As I sit here watching my wife get the first bit of good sleep she's had in a while, I can't stop thinking about how many people we know, and even more that we don't know, who reached out today with well wishes and prayers. Honestly, I couldn't keep up with it. I don't think there was a single five-minute span, from the time we arrived in Miami to right now, where we haven't received a phone call, a text message, an e-mail, a comment on my blog, or a comment on facebook. And if I wasn't able to reply or call you back, please don't think your message wasn't received. I've read EVERY single one! When Meg wasn't in surgery and when she's been awake, I've been reading her the comments and prayers that you're sending. They all put huge smiles on our faces. We are so thankful to have all of you in our lives.
It's almost midnight at the end of a day that I hope will be one of the most important in our and our girl's lives. I still can't believe that just a little over 24 hours ago, we were trying to get used to the idea that we were definitely not going to be the parents to triplets and that there was nothing we could do. And while it's still a possibility because, face it, triplet pregnancies are risky as-is, we both know that we've given our girls the best chance to survive. It's now in their and God's hands.
If you're just reading this blog for the first time, I'll try to provide a quick re-cap of where we've been. About a week and a half ago, started showing some concern about two of our triplets possibly having TTTS. He set us up with an appointment at Children's Hospital of Philadelphia (CHOP) for the following week. Meg went for her weekly appointment with her MFM, Dr. Gallagher, this past Wednesday for weekly monitoring. It looked as if the TTTS was relatively mild. She drove to Philly the following day, Thursday, for a full-day assessment. The result of that assessment was that she had Stage IV TTTS, which is very advanced, and that surgery was not an option due to multiple factors related to how the babies were situated in Meg's belly. The safest option that was presented was to intentionally terminate, or selectively reduce, babies A and B to give baby C the best shot at survival. This is where things got interesting. After a series of events, described in my previous post, I booked us tickets to Miami for an appointment with Dr. Quintero.
Meg and I both started our Fridays very early to catch our respective flights so we could arrive in Miami at the same time. We met in baggage claim with a huge hug and a release of all of the built up anxiety, sadness, and excitement that had been filling our hearts over the last week. We grabbed our bags, hopped in a taxi, and went straight to Jackson Memorial Hospital. As soon as the plane hit the ground and I checked my phone, I already had a text message from Dr. Quintero's assistant, Micha. Dr. Quintero's team had already reserved a slot for us in the OR, in case surgery was a possibility. His team had already reached out to our other doctors to gather as much info as they could prior to our arrival. They also called our insurance provider to get the possible treatments pre-approved, so we wouldn't have to worry about the financial component. Micha met us in the lobby and brought us straight to our room.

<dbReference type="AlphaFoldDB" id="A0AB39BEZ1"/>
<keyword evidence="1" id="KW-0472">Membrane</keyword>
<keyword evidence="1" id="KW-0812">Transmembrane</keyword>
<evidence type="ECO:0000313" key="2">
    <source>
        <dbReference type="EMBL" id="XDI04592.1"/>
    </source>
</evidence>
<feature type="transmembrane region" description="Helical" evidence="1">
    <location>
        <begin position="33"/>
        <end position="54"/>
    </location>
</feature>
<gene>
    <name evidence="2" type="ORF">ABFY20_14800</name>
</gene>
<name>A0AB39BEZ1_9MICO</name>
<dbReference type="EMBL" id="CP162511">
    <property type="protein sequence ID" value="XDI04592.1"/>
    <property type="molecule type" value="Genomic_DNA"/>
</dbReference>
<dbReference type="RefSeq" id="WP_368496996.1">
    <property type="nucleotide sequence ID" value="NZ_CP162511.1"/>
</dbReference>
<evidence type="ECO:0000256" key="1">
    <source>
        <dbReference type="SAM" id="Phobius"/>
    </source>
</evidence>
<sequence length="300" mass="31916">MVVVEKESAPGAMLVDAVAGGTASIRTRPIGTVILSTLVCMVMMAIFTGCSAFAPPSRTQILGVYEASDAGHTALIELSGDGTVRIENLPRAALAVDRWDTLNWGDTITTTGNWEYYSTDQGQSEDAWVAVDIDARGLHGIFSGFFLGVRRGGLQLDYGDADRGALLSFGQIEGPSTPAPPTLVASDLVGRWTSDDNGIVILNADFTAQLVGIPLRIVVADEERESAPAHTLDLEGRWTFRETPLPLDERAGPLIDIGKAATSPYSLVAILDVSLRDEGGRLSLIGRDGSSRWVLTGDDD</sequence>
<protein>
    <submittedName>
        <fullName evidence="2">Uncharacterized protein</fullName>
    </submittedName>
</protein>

The next several hours progressed at a frenzied pace. His team performed their own ultrasound scans so they could provide their own diagnosis and assess how they would potentially enter Meg's belly with the laser. A few hours later, Dr. Quintero came in to discuss our options. The first thing he shared with us was that laser surgery WAS an option! There were five other options, but the only one that felt right to us was to perform the surgery and give all of our girls a chance at life. He shared a bunch of stats with us about each option, but we knew in our hearts that we were not going to give up on our girls. Having chosen the surgery, there is a 65-75% chance that all of our girls will make it! Considering that less than 24 hours prior, we were already thinking about the fact that we were going to have to get rid of our triplet stroller, return the extra cribs, and take back two out of the three dresses that Meg had bought for our little girls, 65-75% offered a lot of hope.
Meg was in surgery for a couple of hours. When he was done, Dr. Quintero came to talk to me to tell me that everything went extremely well. He was able to laser the blood vessels that connected the twins that were causing the TTTS. Getting through the surgery was the first milestone. The next milestone is the ultrasound in the morning to verify that all of the babies still have heartbeats. I'll post again later when we know the results.